Translation in History Lecture Series - Dr. Ruggiero Pergola (Imperial College London)
Thursday, January 31, 2013 from 6:00 PM to 7:30 PM (GMT)
London, United Kingdom
Apud Urbem Toletanam in Capella Sanctae Trinitatis: Medieval Translators in Spain and the Toledo Affair
The expression "School of Toledo" typically refers to the translation work of scientific texts from Arabic into Latin, which developed in Spain between the 12th and 13th centuries. This label, however, does not do justice to the great cultural significance of the phenomenon. Moreover, it has also given rise to a legend: it is a popular belief that there used to be a real educational institution for translator training in Toledo, supposedly founded by Raymond, archbishop of Toledo and apparent patron of translators. Today, the hypothesis of a real school, although attractive, seems to be unreliable and not supported by the evidence. The aim of this paper is to provide – in the light of recent research – a detailed analysis of the phenomenon known as the "School of Toledo", tracing its history between myth and reality.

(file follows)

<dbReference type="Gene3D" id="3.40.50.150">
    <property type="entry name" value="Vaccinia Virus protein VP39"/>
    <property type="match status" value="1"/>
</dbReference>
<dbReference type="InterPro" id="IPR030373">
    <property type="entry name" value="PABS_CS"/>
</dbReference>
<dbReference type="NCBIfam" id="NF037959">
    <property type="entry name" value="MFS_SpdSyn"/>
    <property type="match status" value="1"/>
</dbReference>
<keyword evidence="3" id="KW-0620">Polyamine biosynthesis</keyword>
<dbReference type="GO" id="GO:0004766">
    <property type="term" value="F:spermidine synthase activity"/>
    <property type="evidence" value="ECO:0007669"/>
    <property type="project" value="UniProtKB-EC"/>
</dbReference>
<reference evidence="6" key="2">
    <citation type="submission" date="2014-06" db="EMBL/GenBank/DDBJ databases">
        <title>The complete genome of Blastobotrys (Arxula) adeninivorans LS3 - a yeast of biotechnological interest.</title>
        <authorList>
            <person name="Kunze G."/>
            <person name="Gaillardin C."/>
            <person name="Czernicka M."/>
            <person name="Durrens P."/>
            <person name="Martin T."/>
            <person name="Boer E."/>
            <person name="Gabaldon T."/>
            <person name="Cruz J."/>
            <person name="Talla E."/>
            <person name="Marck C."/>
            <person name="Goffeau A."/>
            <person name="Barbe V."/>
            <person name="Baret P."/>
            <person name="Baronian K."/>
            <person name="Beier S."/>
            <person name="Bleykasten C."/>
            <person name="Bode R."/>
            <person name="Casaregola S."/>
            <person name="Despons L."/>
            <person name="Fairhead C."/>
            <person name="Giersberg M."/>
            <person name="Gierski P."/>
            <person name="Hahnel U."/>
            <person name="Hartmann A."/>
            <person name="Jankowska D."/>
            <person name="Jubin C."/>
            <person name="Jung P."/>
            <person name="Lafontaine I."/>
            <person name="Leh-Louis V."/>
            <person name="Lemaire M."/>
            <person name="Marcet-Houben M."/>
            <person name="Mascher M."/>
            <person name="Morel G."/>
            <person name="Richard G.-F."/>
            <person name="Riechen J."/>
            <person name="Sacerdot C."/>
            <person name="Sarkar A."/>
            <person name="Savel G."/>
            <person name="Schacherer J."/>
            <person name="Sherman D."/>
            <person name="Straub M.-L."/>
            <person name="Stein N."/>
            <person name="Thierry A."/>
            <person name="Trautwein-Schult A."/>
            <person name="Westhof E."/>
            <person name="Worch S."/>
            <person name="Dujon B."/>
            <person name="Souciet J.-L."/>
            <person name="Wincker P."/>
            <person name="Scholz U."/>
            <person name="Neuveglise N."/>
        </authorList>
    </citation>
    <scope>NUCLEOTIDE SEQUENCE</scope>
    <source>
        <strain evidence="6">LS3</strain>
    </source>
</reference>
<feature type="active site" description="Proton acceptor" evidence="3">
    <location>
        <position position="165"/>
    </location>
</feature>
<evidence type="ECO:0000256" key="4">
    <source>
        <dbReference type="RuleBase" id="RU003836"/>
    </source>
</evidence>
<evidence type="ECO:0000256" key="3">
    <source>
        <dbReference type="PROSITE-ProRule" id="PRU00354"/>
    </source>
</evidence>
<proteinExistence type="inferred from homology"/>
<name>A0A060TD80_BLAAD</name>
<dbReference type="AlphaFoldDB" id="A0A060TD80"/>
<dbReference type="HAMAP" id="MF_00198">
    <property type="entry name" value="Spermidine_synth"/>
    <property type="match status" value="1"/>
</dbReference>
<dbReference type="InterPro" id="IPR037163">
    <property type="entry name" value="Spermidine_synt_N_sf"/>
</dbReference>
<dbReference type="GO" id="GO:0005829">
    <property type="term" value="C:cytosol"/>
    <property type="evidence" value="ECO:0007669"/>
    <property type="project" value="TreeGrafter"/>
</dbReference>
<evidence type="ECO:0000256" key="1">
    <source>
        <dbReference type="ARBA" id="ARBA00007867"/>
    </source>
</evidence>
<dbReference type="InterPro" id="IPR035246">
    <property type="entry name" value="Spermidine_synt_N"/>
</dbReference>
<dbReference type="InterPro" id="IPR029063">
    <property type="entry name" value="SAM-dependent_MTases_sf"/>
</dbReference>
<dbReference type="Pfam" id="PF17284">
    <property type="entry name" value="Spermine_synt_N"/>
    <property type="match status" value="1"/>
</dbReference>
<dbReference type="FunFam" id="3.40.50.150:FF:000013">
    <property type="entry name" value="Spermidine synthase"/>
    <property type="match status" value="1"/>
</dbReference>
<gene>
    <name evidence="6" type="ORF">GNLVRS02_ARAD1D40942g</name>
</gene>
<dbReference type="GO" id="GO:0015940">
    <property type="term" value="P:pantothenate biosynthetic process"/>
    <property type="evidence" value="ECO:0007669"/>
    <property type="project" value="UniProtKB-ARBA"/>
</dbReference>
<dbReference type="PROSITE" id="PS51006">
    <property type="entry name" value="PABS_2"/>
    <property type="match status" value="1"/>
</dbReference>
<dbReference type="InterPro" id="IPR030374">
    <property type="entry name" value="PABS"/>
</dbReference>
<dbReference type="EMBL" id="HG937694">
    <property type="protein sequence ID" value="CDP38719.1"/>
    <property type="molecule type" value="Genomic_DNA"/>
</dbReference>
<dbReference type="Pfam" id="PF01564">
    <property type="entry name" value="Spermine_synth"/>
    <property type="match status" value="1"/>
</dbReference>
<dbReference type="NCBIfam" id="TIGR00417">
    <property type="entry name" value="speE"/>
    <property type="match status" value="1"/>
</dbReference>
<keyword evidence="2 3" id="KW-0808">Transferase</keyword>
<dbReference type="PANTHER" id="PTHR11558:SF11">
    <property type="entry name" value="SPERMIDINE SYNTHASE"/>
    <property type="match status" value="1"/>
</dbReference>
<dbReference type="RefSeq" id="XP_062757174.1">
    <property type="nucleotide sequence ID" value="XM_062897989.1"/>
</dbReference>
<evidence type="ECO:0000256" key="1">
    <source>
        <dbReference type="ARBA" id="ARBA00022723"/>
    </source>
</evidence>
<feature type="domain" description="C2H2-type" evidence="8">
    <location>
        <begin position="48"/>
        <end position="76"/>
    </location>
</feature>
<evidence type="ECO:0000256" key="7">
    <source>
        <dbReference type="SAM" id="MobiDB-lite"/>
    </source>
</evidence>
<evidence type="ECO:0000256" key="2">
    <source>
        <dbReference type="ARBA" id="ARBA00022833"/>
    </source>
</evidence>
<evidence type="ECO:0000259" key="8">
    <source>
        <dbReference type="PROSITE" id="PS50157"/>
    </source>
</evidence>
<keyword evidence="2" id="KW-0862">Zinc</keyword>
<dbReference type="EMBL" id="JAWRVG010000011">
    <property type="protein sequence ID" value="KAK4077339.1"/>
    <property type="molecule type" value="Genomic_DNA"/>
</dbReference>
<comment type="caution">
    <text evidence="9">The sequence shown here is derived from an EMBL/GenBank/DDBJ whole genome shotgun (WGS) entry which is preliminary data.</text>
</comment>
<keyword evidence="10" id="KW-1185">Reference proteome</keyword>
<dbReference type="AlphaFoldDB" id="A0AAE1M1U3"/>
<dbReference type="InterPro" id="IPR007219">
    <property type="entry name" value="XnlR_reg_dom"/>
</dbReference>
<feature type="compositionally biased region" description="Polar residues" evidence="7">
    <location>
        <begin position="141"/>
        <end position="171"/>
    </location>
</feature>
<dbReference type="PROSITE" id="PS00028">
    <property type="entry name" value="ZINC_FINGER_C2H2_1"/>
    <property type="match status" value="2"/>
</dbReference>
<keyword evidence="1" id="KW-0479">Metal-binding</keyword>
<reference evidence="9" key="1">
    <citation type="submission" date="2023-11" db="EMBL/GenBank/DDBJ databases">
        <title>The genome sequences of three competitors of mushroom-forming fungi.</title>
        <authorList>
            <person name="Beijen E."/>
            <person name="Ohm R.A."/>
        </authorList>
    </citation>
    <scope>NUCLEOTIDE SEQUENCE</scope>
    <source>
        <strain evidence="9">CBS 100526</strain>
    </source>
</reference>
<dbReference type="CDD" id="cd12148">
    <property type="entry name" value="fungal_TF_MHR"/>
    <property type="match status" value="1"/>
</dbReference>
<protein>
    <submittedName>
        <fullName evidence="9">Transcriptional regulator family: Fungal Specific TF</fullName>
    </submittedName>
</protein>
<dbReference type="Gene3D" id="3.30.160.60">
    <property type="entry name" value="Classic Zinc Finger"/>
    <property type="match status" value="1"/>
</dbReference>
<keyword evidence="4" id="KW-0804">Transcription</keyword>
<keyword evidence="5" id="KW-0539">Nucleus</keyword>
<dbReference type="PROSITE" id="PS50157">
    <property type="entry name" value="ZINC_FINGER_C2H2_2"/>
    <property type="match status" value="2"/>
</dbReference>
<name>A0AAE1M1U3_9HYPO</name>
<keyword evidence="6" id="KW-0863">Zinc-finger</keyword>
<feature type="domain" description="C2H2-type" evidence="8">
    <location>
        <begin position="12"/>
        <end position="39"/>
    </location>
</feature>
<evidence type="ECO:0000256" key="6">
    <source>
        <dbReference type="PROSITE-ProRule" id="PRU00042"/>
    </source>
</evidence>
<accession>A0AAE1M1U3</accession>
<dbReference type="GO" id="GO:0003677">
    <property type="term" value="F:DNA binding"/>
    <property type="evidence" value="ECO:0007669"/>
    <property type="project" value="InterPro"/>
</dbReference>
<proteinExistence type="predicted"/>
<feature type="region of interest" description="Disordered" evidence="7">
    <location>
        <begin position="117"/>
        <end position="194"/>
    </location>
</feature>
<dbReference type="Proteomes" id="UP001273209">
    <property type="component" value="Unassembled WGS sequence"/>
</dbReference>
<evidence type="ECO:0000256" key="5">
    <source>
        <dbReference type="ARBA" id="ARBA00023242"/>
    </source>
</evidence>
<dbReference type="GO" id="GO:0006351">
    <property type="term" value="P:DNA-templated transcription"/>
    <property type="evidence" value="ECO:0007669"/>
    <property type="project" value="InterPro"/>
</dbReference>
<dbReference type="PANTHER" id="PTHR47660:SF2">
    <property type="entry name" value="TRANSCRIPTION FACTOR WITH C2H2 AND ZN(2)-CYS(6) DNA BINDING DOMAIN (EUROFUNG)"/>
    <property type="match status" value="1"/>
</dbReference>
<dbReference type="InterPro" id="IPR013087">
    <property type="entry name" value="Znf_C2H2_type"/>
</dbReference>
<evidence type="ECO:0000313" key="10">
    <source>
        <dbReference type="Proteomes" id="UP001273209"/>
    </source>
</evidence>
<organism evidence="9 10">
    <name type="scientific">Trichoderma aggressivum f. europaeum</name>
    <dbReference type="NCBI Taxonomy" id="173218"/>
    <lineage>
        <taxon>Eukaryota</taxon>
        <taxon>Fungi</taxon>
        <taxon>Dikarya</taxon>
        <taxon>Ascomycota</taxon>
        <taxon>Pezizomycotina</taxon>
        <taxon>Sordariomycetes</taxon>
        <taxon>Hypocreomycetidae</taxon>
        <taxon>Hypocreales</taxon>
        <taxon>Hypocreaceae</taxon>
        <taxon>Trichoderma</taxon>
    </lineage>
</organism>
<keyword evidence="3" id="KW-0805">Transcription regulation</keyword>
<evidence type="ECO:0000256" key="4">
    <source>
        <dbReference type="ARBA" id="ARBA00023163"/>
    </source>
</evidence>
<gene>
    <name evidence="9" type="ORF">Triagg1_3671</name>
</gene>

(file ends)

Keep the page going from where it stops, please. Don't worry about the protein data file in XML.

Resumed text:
The second of five lectures in the Translation in History series, investigating the role of key figures and movements in the historical development of the theory and practice of translation. Convened by Geraldine Brodie and Dorota Gołuch, supported by the UCL Faculty Institute of Graduate Studies.
When & Where
Faculty Institute of Graduate Studies
Convenors: Geraldine Brodie, Dorota Gołuch and Silvia Kadiu